Mobilising Migrant Workers in the South African Post-Migrant Labour Regime: Precariousness, Invisibility and Xenophobia

Tuesday, July 15, 2014: 11:00 AM
Room: Booth 41
Oral Presentation
Aurelia SEGATTI , University of the Witwatersrand, Braamfontein, South Africa
Janet MUNAKAMWE , University of the Witwatersrand, Braamfontein, South Africa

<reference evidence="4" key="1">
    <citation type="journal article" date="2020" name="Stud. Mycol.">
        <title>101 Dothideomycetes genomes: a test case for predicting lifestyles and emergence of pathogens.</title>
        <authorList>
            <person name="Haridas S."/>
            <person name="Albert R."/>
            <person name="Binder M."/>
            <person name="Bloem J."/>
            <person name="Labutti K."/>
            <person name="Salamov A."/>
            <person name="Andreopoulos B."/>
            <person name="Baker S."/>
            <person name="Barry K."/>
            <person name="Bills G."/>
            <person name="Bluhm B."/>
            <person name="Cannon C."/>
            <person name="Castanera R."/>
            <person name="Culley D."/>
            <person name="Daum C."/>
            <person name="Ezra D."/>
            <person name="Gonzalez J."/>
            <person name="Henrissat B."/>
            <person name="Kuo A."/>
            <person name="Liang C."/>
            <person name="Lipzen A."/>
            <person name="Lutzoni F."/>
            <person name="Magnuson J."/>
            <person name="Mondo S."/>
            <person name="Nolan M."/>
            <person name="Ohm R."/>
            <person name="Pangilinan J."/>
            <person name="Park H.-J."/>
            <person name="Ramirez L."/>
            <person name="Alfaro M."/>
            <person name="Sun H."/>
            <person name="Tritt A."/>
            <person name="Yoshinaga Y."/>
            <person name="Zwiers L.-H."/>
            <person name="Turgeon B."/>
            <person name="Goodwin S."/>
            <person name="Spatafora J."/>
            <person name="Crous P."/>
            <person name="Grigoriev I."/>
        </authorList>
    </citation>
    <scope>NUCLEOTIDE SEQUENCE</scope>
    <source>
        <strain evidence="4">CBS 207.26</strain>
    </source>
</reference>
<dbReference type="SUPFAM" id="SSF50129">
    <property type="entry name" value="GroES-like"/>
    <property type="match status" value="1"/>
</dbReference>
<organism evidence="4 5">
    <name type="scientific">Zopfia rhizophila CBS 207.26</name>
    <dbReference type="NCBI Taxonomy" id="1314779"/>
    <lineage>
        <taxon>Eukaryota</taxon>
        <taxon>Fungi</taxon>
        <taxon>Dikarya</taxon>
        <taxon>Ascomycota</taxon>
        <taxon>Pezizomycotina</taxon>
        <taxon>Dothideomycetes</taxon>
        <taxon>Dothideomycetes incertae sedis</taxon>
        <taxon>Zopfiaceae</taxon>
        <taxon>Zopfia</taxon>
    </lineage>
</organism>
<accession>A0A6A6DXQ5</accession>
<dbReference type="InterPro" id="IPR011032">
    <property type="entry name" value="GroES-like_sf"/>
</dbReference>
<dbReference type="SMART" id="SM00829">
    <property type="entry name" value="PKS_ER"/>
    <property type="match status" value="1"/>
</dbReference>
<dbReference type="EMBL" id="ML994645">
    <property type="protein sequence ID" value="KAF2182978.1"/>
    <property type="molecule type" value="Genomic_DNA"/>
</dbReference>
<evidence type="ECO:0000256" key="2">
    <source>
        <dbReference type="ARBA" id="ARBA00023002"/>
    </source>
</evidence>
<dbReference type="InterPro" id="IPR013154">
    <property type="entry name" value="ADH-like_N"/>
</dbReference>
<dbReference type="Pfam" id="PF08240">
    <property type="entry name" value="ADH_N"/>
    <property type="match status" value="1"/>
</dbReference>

The critical role played by the migrant labour system in allowing formidable levels of accumulation in core sectors of the South African economy (mining, agriculture) has been documented extensively over the past 30 years (First et al. 1972, Burawoy 1976, Legassick & Wolpe 1976, Arrighi et al. 2010, Crush, 2007). The mobilisation of this migrant workforce from within and beyond South African borders and its critical role in the emergence of independent Black unions in the 1980s are also well documented (Webster 1985, Sitas 1983). However, what most analysts have failed to capture is the shift from this highly formalised and disciplinary migrant labour regime, historically framed through government-to-government agreements, to the current reality of deregulated labour migration to South Africa. Following restructuring in the mining sector and political pressure to recruit locally, the share of contract workers plummeted in the early 2000s while at the same time, emerging sectors such as outsourced construction, hospitality, and domestic work started relying increasingly on foreign labour. This structural shift largely caught South African unions unprepared and very limited organisation has taken place. Drawing on research undertaken within MiWORC (www.miworc.org.za) over the past two years, this paper explores more specifically the mobilisation challenges posed by this regime shift and strategies developed by both unions and migrant workers. While some micro-local experiences of mobilisation point to unions' ability to conceptualise new forms of transnational solidarity, the study shows overall that current fragmentation in the South African union movement is a major obstacle to migrant workers' organisation, particularly in those critically precarious sub-sectors of the economy. In this context workers develop multiple solidarity networks (ethnic, religious, and at times political) and strategies to circumvent exploitative and discriminatory practices, albeit in a fragmented and mostly underground manner, including through deliberate avoidance of the historical unions.